con’t from Hospital Night Terrors
9 am in the ER. Everyone is gearing up for another busy day.
I’d made it through to the other side of night.
I didn’t feel stronger for it.
I didn’t feel relieved.
I felt like I had begun to climb Kilimanjaro and had only made it to the first base camp.
A new nurse by the name of Kristina has been assigned to me. She is young, tall and thin. She seems sweet.
A surprise…she wheels me out of the triage room and into one of the triage caves with curtains. I would have my own three walls finally!
She told me that she had seen me all day yesterday suffering in the hallway and said she made it her mission to get me into that triage room.
She must have seen how desperately I needed that.
Having not slept at all and living through what was undoubtedly the worst night and past five days of my life I had a feeling I looked as bad as I felt.
I was repulsed by my own body, now completely foreign to me. I hadn’t had a bath or shower for five fulls days since the surgery. I hadn’t brushed my teeth, hair or washed my face in five full days.
She gave me two fresh hospital gowns. When she helped me on with them I felt the tears welling up inside me again. I fought hard and pushed them back down. I didn’t want to break now but I was physically trembling with gratitude. Feeling something clean and dry against my skin meant I hadn’t totally disappeared.
I was still here.
I still counted.
She suggested some fancy “boy shorts” in lieu of the humiliating diapers. Really they looked like a stretchy dishcloth and for some reason reminded me of Sponge Bob Square Pants, but they were a million times better than what I’d been forced to wear thus far.
She offered up a shower. A shower! My heart leapt! Well… a shower in a bag. It was a bunch of sealed wipes in a bag but I was allowed to go to the washroom on my own and freshen up.
I leaned on my IV pole and putting one trembling foot in front of the other slowly made my way to the washroom at the end of the hall.
Once in the bathroom, door locked, privacy! I looked at myself in the mirror…
Who was that? I didn’t know her.
A deranged haggard old lady with tubes and bags attached to her withering, deformed body. Vacant eyes, blank stare, gaunt chalky face, a rat’s nest of hair piled high on top of her head.
Who was that? Where had I gone?
I couldn’t think about it or I’d never leave that bathroom again.
I stopped looking in the mirror and simply focused on the task at hand.
I started with my teeth and the toothbrush that Robert had bought me before he left. Feeling the toothbrush rub against my teeth and the fresh cool taste of the toothpaste in my mouth was better than the best spa day I’d ever had.
Trying to get on the boy shorts while wearing a catheter and IV was much more difficult than I had imagined. No one tells you how to manage when you have tubes coming out of your body. In the end no matter how many times I tried I just made a mess of it. The tubing was rolled into the dishcloth underpants and I was a tangled up mess. I had to use the Emergency button in the bathroom and call for help. Luckily it was Kristina that came to my rescue. It took a bit of ingenuity, yoga moves and turning (like a warped game of Twister) to get me all untangled, but she did it.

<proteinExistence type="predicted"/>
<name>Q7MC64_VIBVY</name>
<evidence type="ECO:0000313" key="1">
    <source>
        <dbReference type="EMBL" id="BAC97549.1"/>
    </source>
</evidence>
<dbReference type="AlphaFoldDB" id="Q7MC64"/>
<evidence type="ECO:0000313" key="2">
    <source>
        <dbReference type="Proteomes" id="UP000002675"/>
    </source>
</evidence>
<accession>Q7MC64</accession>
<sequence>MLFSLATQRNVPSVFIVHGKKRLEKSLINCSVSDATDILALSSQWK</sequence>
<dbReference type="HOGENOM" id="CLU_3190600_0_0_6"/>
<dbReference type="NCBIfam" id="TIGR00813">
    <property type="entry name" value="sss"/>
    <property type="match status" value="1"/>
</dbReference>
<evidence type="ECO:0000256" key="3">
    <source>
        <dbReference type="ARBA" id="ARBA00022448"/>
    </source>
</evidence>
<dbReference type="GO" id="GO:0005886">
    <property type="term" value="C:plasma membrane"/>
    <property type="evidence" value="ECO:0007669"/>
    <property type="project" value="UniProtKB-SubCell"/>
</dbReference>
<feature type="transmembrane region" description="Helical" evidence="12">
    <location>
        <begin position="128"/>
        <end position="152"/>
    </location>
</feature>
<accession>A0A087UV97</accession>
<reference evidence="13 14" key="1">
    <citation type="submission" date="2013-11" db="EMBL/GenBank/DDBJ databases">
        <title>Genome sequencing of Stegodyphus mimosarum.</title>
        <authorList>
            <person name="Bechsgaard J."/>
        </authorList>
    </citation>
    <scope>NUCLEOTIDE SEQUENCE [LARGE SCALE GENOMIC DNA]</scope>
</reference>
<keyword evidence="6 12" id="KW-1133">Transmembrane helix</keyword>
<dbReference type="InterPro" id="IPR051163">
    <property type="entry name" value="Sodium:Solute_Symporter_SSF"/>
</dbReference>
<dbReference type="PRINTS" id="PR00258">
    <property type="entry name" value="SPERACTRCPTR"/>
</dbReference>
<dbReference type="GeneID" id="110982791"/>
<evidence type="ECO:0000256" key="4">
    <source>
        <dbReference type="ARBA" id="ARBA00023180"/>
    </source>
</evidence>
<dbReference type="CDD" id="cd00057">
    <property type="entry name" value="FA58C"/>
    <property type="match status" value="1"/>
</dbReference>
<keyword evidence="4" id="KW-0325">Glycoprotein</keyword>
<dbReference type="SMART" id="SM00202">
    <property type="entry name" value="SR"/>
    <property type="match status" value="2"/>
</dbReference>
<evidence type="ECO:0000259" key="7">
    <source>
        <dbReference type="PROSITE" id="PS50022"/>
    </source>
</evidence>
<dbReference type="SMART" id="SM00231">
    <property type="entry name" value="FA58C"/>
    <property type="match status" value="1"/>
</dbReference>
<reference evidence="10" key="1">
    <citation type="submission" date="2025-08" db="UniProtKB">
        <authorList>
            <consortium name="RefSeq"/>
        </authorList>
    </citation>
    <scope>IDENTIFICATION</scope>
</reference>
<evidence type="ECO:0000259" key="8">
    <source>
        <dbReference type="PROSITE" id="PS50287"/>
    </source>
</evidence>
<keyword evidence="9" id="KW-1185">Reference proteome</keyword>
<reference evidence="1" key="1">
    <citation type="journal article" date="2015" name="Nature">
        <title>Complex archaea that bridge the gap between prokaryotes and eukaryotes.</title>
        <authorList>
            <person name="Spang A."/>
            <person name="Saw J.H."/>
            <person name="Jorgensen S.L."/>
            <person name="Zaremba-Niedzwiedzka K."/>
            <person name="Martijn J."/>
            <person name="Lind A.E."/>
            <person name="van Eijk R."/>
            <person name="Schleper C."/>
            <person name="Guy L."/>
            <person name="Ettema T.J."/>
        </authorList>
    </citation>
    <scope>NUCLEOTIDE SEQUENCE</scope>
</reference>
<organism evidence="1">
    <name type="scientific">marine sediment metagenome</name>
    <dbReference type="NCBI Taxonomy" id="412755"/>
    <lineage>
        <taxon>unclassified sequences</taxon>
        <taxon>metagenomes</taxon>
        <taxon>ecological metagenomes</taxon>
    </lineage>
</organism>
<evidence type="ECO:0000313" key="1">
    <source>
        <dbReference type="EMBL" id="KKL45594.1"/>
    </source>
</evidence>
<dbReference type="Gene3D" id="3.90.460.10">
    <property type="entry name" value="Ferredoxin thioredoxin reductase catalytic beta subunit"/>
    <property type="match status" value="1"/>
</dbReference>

I finished taking my “shower” and I felt slightly more human.
A tiny glimmer of myself appeared.
The smallest ember of hope ignited in my belly.
I wasn’t totally lost yet.
My Dr. came by.
She asked me how I was.
I think she could tell by my appearance and my attitude that I was beyond disgusted and miserable.
She said that it was up to my new Dr. to decide how long I stayed in hospital and any further treatment. He was still suggesting that I remain in hospital for seven more days. Seven more days.
I told her in no uncertain terms that should I need to stay there, in the ER, under these circumstances, that I would simply not get better. In fact I would deteriorate, quickly.
I wouldn’t be leaving the hospital ever.
This is not a healing environment …
Her answer was that eventually the body will simply give out and I would finally sleep, no matter where I was situated in the hospital.
I didn’t care for her answer.
She told me to plead my case with the new Dr. to see if I couldn’t leave the hospital earlier.
The remainder of our conversation was just… awkward.
I am very sick and it is because of her.
I may need to have another operation and it is because of her.
I will need to have a catheter for ten days to three weeks (maybe longer) and it is because of her.
There was no way around those facts.
I didn’t have my life anymore and it was because of her.
Continued here…“Two Weeks To The Day Since Surgery”